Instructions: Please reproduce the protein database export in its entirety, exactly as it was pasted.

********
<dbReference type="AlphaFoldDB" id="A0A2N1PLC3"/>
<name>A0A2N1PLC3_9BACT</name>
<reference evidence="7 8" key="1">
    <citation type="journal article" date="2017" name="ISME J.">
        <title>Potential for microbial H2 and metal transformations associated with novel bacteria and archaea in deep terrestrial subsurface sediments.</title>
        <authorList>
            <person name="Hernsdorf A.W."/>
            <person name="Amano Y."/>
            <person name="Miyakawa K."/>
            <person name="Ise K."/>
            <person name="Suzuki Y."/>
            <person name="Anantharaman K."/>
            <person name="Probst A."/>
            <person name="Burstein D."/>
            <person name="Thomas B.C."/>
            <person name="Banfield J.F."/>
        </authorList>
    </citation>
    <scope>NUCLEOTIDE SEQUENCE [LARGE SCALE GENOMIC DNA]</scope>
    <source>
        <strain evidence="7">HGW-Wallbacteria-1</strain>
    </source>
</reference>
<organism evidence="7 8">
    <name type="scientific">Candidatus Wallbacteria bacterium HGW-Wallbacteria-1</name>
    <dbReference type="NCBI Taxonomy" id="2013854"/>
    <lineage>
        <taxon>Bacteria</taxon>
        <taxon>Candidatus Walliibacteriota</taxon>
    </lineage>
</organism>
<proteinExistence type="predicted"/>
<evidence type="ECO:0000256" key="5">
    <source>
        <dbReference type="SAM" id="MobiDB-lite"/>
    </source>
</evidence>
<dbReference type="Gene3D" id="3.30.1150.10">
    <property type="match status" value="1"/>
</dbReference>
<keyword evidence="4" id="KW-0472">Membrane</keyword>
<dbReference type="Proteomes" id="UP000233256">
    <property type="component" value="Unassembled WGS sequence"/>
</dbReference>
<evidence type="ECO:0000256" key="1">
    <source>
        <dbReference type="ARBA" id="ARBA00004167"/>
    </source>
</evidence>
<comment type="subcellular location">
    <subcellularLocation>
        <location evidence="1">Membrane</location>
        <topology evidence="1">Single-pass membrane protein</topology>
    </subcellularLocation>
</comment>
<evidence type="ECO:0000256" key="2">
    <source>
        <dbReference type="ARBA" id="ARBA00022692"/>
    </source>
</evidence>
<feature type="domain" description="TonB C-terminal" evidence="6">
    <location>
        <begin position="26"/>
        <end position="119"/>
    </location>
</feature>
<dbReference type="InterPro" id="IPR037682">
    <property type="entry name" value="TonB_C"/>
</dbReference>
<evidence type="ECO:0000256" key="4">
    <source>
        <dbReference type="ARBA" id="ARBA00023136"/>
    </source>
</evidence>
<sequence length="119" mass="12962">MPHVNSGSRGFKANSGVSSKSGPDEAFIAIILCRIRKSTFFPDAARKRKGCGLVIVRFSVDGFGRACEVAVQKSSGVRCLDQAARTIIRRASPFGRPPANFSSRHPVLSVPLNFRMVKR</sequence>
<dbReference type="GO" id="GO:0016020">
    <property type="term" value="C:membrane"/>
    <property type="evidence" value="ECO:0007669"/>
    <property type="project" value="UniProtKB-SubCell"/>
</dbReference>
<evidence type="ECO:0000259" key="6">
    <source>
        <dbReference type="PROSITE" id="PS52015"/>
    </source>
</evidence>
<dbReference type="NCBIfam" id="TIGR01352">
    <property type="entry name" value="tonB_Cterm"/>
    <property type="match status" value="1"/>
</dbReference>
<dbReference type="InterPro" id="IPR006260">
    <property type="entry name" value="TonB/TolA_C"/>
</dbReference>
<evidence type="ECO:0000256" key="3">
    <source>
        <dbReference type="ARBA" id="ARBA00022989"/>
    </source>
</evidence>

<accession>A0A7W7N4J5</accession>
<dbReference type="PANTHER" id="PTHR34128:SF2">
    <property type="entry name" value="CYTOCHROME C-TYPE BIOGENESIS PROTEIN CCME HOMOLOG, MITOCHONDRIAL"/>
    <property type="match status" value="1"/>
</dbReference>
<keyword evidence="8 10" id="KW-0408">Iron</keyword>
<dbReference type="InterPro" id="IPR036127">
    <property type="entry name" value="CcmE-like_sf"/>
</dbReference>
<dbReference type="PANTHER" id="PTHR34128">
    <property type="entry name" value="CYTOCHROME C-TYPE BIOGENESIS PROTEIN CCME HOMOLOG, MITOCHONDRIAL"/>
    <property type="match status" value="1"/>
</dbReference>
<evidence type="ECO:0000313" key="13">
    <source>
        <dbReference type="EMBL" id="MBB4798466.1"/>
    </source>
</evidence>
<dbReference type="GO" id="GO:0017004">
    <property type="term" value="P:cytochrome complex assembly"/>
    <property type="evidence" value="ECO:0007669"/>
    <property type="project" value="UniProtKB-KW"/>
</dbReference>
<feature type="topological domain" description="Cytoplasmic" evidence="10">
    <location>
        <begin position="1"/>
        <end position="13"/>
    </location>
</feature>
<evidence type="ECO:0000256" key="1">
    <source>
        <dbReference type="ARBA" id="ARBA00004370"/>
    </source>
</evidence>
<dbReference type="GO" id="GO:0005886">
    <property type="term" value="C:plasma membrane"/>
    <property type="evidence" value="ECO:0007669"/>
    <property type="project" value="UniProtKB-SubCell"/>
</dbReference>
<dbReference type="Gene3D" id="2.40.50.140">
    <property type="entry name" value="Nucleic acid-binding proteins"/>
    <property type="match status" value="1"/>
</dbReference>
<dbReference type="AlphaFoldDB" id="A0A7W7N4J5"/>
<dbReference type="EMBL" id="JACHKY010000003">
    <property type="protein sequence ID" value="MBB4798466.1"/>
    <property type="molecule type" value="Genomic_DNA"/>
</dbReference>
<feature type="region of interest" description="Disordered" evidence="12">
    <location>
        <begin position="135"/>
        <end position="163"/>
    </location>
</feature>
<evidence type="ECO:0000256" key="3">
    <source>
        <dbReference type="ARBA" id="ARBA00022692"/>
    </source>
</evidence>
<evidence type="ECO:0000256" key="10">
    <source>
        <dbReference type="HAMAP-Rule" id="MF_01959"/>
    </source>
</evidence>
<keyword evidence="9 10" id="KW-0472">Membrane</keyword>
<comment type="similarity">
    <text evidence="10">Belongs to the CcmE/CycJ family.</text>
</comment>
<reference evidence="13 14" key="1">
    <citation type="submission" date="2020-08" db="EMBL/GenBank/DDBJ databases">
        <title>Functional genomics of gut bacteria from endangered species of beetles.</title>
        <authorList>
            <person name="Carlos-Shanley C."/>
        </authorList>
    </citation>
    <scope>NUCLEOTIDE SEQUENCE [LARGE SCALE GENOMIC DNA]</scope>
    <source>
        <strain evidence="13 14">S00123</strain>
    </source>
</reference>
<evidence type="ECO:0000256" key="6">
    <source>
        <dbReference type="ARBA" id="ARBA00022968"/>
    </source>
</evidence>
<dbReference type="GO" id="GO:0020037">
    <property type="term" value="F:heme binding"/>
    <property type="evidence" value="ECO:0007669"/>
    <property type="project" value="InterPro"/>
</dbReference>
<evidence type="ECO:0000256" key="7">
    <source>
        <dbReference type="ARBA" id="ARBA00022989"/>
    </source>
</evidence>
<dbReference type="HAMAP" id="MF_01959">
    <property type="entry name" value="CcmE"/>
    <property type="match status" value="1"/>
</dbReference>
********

<dbReference type="AlphaFoldDB" id="A0A2N1PLC3"/>
<name>A0A2N1PLC3_9BACT</name>
<reference evidence="7 8" key="1">
    <citation type="journal article" date="2017" name="ISME J.">
        <title>Potential for microbial H2 and metal transformations associated with novel bacteria and archaea in deep terrestrial subsurface sediments.</title>
        <authorList>
            <person name="Hernsdorf A.W."/>
            <person name="Amano Y."/>
            <person name="Miyakawa K."/>
            <person name="Ise K."/>
            <person name="Suzuki Y."/>
            <person name="Anantharaman K."/>
            <person name="Probst A."/>
            <person name="Burstein D."/>
            <person name="Thomas B.C."/>
            <person name="Banfield J.F."/>
        </authorList>
    </citation>
    <scope>NUCLEOTIDE SEQUENCE [LARGE SCALE GENOMIC DNA]</scope>
    <source>
        <strain evidence="7">HGW-Wallbacteria-1</strain>
    </source>
</reference>
<organism evidence="7 8">
    <name type="scientific">Candidatus Wallbacteria bacterium HGW-Wallbacteria-1</name>
    <dbReference type="NCBI Taxonomy" id="2013854"/>
    <lineage>
        <taxon>Bacteria</taxon>
        <taxon>Candidatus Walliibacteriota</taxon>
    </lineage>
</organism>
<proteinExistence type="predicted"/>
<evidence type="ECO:0000256" key="5">
    <source>
        <dbReference type="SAM" id="MobiDB-lite"/>
    </source>
</evidence>
<dbReference type="Gene3D" id="3.30.1150.10">
    <property type="match status" value="1"/>
</dbReference>
<keyword evidence="4" id="KW-0472">Membrane</keyword>
<dbReference type="Proteomes" id="UP000233256">
    <property type="component" value="Unassembled WGS sequence"/>
</dbReference>
<evidence type="ECO:0000256" key="1">
    <source>
        <dbReference type="ARBA" id="ARBA00004167"/>
    </source>
</evidence>
<comment type="subcellular location">
    <subcellularLocation>
        <location evidence="1">Membrane</location>
        <topology evidence="1">Single-pass membrane protein</topology>
    </subcellularLocation>
</comment>
<evidence type="ECO:0000256" key="2">
    <source>
        <dbReference type="ARBA" id="ARBA00022692"/>
    </source>
</evidence>
<feature type="domain" description="TonB C-terminal" evidence="6">
    <location>
        <begin position="26"/>
        <end position="119"/>
    </location>
</feature>
<dbReference type="InterPro" id="IPR037682">
    <property type="entry name" value="TonB_C"/>
</dbReference>
<evidence type="ECO:0000256" key="4">
    <source>
        <dbReference type="ARBA" id="ARBA00023136"/>
    </source>
</evidence>
<sequence length="119" mass="12962">MPHVNSGSRGFKANSGVSSKSGPDEAFIAIILCRIRKSTFFPDAARKRKGCGLVIVRFSVDGFGRACEVAVQKSSGVRCLDQAARTIIRRASPFGRPPANFSSRHPVLSVPLNFRMVKR</sequence>
<dbReference type="GO" id="GO:0016020">
    <property type="term" value="C:membrane"/>
    <property type="evidence" value="ECO:0007669"/>
    <property type="project" value="UniProtKB-SubCell"/>
</dbReference>
<evidence type="ECO:0000259" key="6">
    <source>
        <dbReference type="PROSITE" id="PS52015"/>
    </source>
</evidence>
<dbReference type="NCBIfam" id="TIGR01352">
    <property type="entry name" value="tonB_Cterm"/>
    <property type="match status" value="1"/>
</dbReference>
<dbReference type="InterPro" id="IPR006260">
    <property type="entry name" value="TonB/TolA_C"/>
</dbReference>
<evidence type="ECO:0000256" key="3">
    <source>
        <dbReference type="ARBA" id="ARBA00022989"/>
    </source>
</evidence>

<accession>A0A7W7N4J5</accession>
<dbReference type="PANTHER" id="PTHR34128:SF2">
    <property type="entry name" value="CYTOCHROME C-TYPE BIOGENESIS PROTEIN CCME HOMOLOG, MITOCHONDRIAL"/>
    <property type="match status" value="1"/>
</dbReference>
<keyword evidence="8 10" id="KW-0408">Iron</keyword>
<dbReference type="InterPro" id="IPR036127">
    <property type="entry name" value="CcmE-like_sf"/>
</dbReference>
<dbReference type="PANTHER" id="PTHR34128">
    <property type="entry name" value="CYTOCHROME C-TYPE BIOGENESIS PROTEIN CCME HOMOLOG, MITOCHONDRIAL"/>
    <property type="match status" value="1"/>
</dbReference>
<evidence type="ECO:0000313" key="13">
    <source>
        <dbReference type="EMBL" id="MBB4798466.1"/>
    </source>
</evidence>
<dbReference type="GO" id="GO:0017004">
    <property type="term" value="P:cytochrome complex assembly"/>
    <property type="evidence" value="ECO:0007669"/>
    <property type="project" value="UniProtKB-KW"/>
</dbReference>
<feature type="topological domain" description="Cytoplasmic" evidence="10">
    <location>
        <begin position="1"/>
        <end position="13"/>
    </location>
</feature>
<evidence type="ECO:0000256" key="1">
    <source>
        <dbReference type="ARBA" id="ARBA00004370"/>
    </source>
</evidence>
<dbReference type="GO" id="GO:0005886">
    <property type="term" value="C:plasma membrane"/>
    <property type="evidence" value="ECO:0007669"/>
    <property type="project" value="UniProtKB-SubCell"/>
</dbReference>
<dbReference type="Gene3D" id="2.40.50.140">
    <property type="entry name" value="Nucleic acid-binding proteins"/>
    <property type="match status" value="1"/>
</dbReference>
<dbReference type="AlphaFoldDB" id="A0A7W7N4J5"/>
<dbReference type="EMBL" id="JACHKY010000003">
    <property type="protein sequence ID" value="MBB4798466.1"/>
    <property type="molecule type" value="Genomic_DNA"/>
</dbReference>
<feature type="region of interest" description="Disordered" evidence="12">
    <location>
        <begin position="135"/>
        <end position="163"/>
    </location>
</feature>
<evidence type="ECO:0000256" key="3">
    <source>
        <dbReference type="ARBA" id="ARBA00022692"/>
    </source>
</evidence>
<evidence type="ECO:0000256" key="10">
    <source>
        <dbReference type="HAMAP-Rule" id="MF_01959"/>
    </source>
</evidence>
<keyword evidence="9 10" id="KW-0472">Membrane</keyword>
<comment type="similarity">
    <text evidence="10">Belongs to the CcmE/CycJ family.</text>
</comment>
<reference evidence="13 14" key="1">
    <citation type="submission" date="2020-08" db="EMBL/GenBank/DDBJ databases">
        <title>Functional genomics of gut bacteria from endangered species of beetles.</title>
        <authorList>
            <person name="Carlos-Shanley C."/>
        </authorList>
    </citation>
    <scope>NUCLEOTIDE SEQUENCE [LARGE SCALE GENOMIC DNA]</scope>
    <source>
        <strain evidence="13 14">S00123</strain>
    </source>
</reference>
<evidence type="ECO:0000256" key="6">
    <source>
        <dbReference type="ARBA" id="ARBA00022968"/>
    </source>
</evidence>
<dbReference type="GO" id="GO:0020037">
    <property type="term" value="F:heme binding"/>
    <property type="evidence" value="ECO:0007669"/>
    <property type="project" value="InterPro"/>
</dbReference>
<evidence type="ECO:0000256" key="7">
    <source>
        <dbReference type="ARBA" id="ARBA00022989"/>
    </source>
</evidence>
<dbReference type="HAMAP" id="MF_01959">
    <property type="entry name" value="CcmE"/>
    <property type="match status" value="1"/>
</dbReference>